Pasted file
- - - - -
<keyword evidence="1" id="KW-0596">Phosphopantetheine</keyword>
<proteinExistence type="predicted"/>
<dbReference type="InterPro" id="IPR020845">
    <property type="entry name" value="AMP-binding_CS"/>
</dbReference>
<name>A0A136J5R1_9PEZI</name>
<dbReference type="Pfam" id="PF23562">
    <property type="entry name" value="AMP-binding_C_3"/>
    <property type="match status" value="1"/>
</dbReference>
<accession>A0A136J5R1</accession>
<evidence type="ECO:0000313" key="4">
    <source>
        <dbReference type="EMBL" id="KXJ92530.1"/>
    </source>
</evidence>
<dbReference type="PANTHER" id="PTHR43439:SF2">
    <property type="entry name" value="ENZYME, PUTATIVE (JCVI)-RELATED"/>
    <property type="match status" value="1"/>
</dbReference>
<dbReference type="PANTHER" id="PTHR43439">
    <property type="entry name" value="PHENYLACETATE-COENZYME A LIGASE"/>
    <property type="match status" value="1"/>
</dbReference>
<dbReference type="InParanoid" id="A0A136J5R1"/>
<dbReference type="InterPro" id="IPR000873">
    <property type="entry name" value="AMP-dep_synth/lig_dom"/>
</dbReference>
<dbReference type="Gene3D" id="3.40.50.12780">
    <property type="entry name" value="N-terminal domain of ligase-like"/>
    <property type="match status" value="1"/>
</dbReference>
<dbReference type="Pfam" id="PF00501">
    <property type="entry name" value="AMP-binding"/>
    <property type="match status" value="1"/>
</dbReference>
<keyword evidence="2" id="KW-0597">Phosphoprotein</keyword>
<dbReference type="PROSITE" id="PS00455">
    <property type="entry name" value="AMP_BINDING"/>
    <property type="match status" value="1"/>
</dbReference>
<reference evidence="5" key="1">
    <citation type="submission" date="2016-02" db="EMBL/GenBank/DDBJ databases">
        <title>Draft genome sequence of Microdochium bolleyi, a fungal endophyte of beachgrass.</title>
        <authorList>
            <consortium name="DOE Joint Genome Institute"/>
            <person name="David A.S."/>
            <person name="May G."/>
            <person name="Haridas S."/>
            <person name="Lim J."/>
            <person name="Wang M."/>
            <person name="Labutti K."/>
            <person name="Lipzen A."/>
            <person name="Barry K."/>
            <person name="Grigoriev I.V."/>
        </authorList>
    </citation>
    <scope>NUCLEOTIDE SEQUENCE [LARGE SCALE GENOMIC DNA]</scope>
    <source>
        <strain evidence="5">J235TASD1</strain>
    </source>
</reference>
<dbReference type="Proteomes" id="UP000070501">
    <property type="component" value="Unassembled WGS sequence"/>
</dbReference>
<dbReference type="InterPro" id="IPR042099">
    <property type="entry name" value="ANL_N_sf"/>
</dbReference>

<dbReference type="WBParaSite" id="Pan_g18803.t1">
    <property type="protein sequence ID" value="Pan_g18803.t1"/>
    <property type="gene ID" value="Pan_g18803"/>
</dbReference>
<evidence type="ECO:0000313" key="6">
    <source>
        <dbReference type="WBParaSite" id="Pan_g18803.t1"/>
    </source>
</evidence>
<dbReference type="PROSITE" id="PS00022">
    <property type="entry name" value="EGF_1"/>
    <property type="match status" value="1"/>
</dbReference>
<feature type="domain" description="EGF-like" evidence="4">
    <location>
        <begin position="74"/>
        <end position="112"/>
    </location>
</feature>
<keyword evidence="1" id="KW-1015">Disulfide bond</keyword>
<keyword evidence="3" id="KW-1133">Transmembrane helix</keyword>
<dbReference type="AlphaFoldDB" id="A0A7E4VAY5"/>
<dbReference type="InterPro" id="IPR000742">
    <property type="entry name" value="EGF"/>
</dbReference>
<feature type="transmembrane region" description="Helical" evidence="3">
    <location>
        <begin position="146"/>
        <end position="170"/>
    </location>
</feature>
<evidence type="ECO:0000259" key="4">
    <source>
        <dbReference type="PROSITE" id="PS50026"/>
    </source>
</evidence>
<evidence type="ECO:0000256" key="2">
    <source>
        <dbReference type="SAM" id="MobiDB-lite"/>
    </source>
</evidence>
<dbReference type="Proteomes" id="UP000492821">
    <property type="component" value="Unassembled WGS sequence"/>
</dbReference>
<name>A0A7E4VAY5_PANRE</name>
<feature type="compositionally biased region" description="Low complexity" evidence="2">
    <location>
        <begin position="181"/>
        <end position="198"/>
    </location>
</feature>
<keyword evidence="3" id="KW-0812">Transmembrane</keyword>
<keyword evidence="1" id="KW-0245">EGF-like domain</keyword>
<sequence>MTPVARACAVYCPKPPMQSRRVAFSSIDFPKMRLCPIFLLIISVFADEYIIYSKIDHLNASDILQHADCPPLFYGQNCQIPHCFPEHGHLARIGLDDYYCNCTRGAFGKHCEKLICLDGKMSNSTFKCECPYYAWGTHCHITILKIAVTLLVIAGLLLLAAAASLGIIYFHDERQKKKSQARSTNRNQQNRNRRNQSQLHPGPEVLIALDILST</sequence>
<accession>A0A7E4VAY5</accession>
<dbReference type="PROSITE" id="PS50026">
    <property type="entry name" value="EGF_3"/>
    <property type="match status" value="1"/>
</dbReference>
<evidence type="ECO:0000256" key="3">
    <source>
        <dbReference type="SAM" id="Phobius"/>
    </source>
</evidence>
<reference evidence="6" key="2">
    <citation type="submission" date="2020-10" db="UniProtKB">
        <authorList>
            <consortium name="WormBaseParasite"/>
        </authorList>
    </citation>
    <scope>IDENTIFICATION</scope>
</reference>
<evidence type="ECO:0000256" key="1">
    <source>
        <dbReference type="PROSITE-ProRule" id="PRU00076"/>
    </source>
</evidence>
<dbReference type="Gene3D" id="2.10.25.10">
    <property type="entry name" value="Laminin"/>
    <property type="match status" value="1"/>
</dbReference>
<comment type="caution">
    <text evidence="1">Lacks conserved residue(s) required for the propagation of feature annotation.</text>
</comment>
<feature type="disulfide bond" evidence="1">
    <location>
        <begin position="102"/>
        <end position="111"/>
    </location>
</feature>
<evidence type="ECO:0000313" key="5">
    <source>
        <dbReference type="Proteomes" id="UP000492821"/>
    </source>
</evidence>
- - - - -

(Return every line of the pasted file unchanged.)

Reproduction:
<keyword evidence="1" id="KW-0596">Phosphopantetheine</keyword>
<proteinExistence type="predicted"/>
<dbReference type="InterPro" id="IPR020845">
    <property type="entry name" value="AMP-binding_CS"/>
</dbReference>
<name>A0A136J5R1_9PEZI</name>
<dbReference type="Pfam" id="PF23562">
    <property type="entry name" value="AMP-binding_C_3"/>
    <property type="match status" value="1"/>
</dbReference>
<accession>A0A136J5R1</accession>
<evidence type="ECO:0000313" key="4">
    <source>
        <dbReference type="EMBL" id="KXJ92530.1"/>
    </source>
</evidence>
<dbReference type="PANTHER" id="PTHR43439:SF2">
    <property type="entry name" value="ENZYME, PUTATIVE (JCVI)-RELATED"/>
    <property type="match status" value="1"/>
</dbReference>
<dbReference type="PANTHER" id="PTHR43439">
    <property type="entry name" value="PHENYLACETATE-COENZYME A LIGASE"/>
    <property type="match status" value="1"/>
</dbReference>
<dbReference type="InParanoid" id="A0A136J5R1"/>
<dbReference type="InterPro" id="IPR000873">
    <property type="entry name" value="AMP-dep_synth/lig_dom"/>
</dbReference>
<dbReference type="Gene3D" id="3.40.50.12780">
    <property type="entry name" value="N-terminal domain of ligase-like"/>
    <property type="match status" value="1"/>
</dbReference>
<dbReference type="Pfam" id="PF00501">
    <property type="entry name" value="AMP-binding"/>
    <property type="match status" value="1"/>
</dbReference>
<keyword evidence="2" id="KW-0597">Phosphoprotein</keyword>
<dbReference type="PROSITE" id="PS00455">
    <property type="entry name" value="AMP_BINDING"/>
    <property type="match status" value="1"/>
</dbReference>
<reference evidence="5" key="1">
    <citation type="submission" date="2016-02" db="EMBL/GenBank/DDBJ databases">
        <title>Draft genome sequence of Microdochium bolleyi, a fungal endophyte of beachgrass.</title>
        <authorList>
            <consortium name="DOE Joint Genome Institute"/>
            <person name="David A.S."/>
            <person name="May G."/>
            <person name="Haridas S."/>
            <person name="Lim J."/>
            <person name="Wang M."/>
            <person name="Labutti K."/>
            <person name="Lipzen A."/>
            <person name="Barry K."/>
            <person name="Grigoriev I.V."/>
        </authorList>
    </citation>
    <scope>NUCLEOTIDE SEQUENCE [LARGE SCALE GENOMIC DNA]</scope>
    <source>
        <strain evidence="5">J235TASD1</strain>
    </source>
</reference>
<dbReference type="Proteomes" id="UP000070501">
    <property type="component" value="Unassembled WGS sequence"/>
</dbReference>
<dbReference type="InterPro" id="IPR042099">
    <property type="entry name" value="ANL_N_sf"/>
</dbReference>

<dbReference type="WBParaSite" id="Pan_g18803.t1">
    <property type="protein sequence ID" value="Pan_g18803.t1"/>
    <property type="gene ID" value="Pan_g18803"/>
</dbReference>
<evidence type="ECO:0000313" key="6">
    <source>
        <dbReference type="WBParaSite" id="Pan_g18803.t1"/>
    </source>
</evidence>
<dbReference type="PROSITE" id="PS00022">
    <property type="entry name" value="EGF_1"/>
    <property type="match status" value="1"/>
</dbReference>
<feature type="domain" description="EGF-like" evidence="4">
    <location>
        <begin position="74"/>
        <end position="112"/>
    </location>
</feature>
<keyword evidence="1" id="KW-1015">Disulfide bond</keyword>
<keyword evidence="3" id="KW-1133">Transmembrane helix</keyword>
<dbReference type="AlphaFoldDB" id="A0A7E4VAY5"/>
<dbReference type="InterPro" id="IPR000742">
    <property type="entry name" value="EGF"/>
</dbReference>
<feature type="transmembrane region" description="Helical" evidence="3">
    <location>
        <begin position="146"/>
        <end position="170"/>
    </location>
</feature>
<evidence type="ECO:0000259" key="4">
    <source>
        <dbReference type="PROSITE" id="PS50026"/>
    </source>
</evidence>
<evidence type="ECO:0000256" key="2">
    <source>
        <dbReference type="SAM" id="MobiDB-lite"/>
    </source>
</evidence>
<dbReference type="Proteomes" id="UP000492821">
    <property type="component" value="Unassembled WGS sequence"/>
</dbReference>
<name>A0A7E4VAY5_PANRE</name>
<feature type="compositionally biased region" description="Low complexity" evidence="2">
    <location>
        <begin position="181"/>
        <end position="198"/>
    </location>
</feature>
<keyword evidence="3" id="KW-0812">Transmembrane</keyword>
<keyword evidence="1" id="KW-0245">EGF-like domain</keyword>
<sequence>MTPVARACAVYCPKPPMQSRRVAFSSIDFPKMRLCPIFLLIISVFADEYIIYSKIDHLNASDILQHADCPPLFYGQNCQIPHCFPEHGHLARIGLDDYYCNCTRGAFGKHCEKLICLDGKMSNSTFKCECPYYAWGTHCHITILKIAVTLLVIAGLLLLAAAASLGIIYFHDERQKKKSQARSTNRNQQNRNRRNQSQLHPGPEVLIALDILST</sequence>
<accession>A0A7E4VAY5</accession>
<dbReference type="PROSITE" id="PS50026">
    <property type="entry name" value="EGF_3"/>
    <property type="match status" value="1"/>
</dbReference>
<evidence type="ECO:0000256" key="3">
    <source>
        <dbReference type="SAM" id="Phobius"/>
    </source>
</evidence>
<reference evidence="6" key="2">
    <citation type="submission" date="2020-10" db="UniProtKB">
        <authorList>
            <consortium name="WormBaseParasite"/>
        </authorList>
    </citation>
    <scope>IDENTIFICATION</scope>
</reference>
<evidence type="ECO:0000256" key="1">
    <source>
        <dbReference type="PROSITE-ProRule" id="PRU00076"/>
    </source>
</evidence>
<dbReference type="Gene3D" id="2.10.25.10">
    <property type="entry name" value="Laminin"/>
    <property type="match status" value="1"/>
</dbReference>
<comment type="caution">
    <text evidence="1">Lacks conserved residue(s) required for the propagation of feature annotation.</text>
</comment>
<feature type="disulfide bond" evidence="1">
    <location>
        <begin position="102"/>
        <end position="111"/>
    </location>
</feature>
<evidence type="ECO:0000313" key="5">
    <source>
        <dbReference type="Proteomes" id="UP000492821"/>
    </source>
</evidence>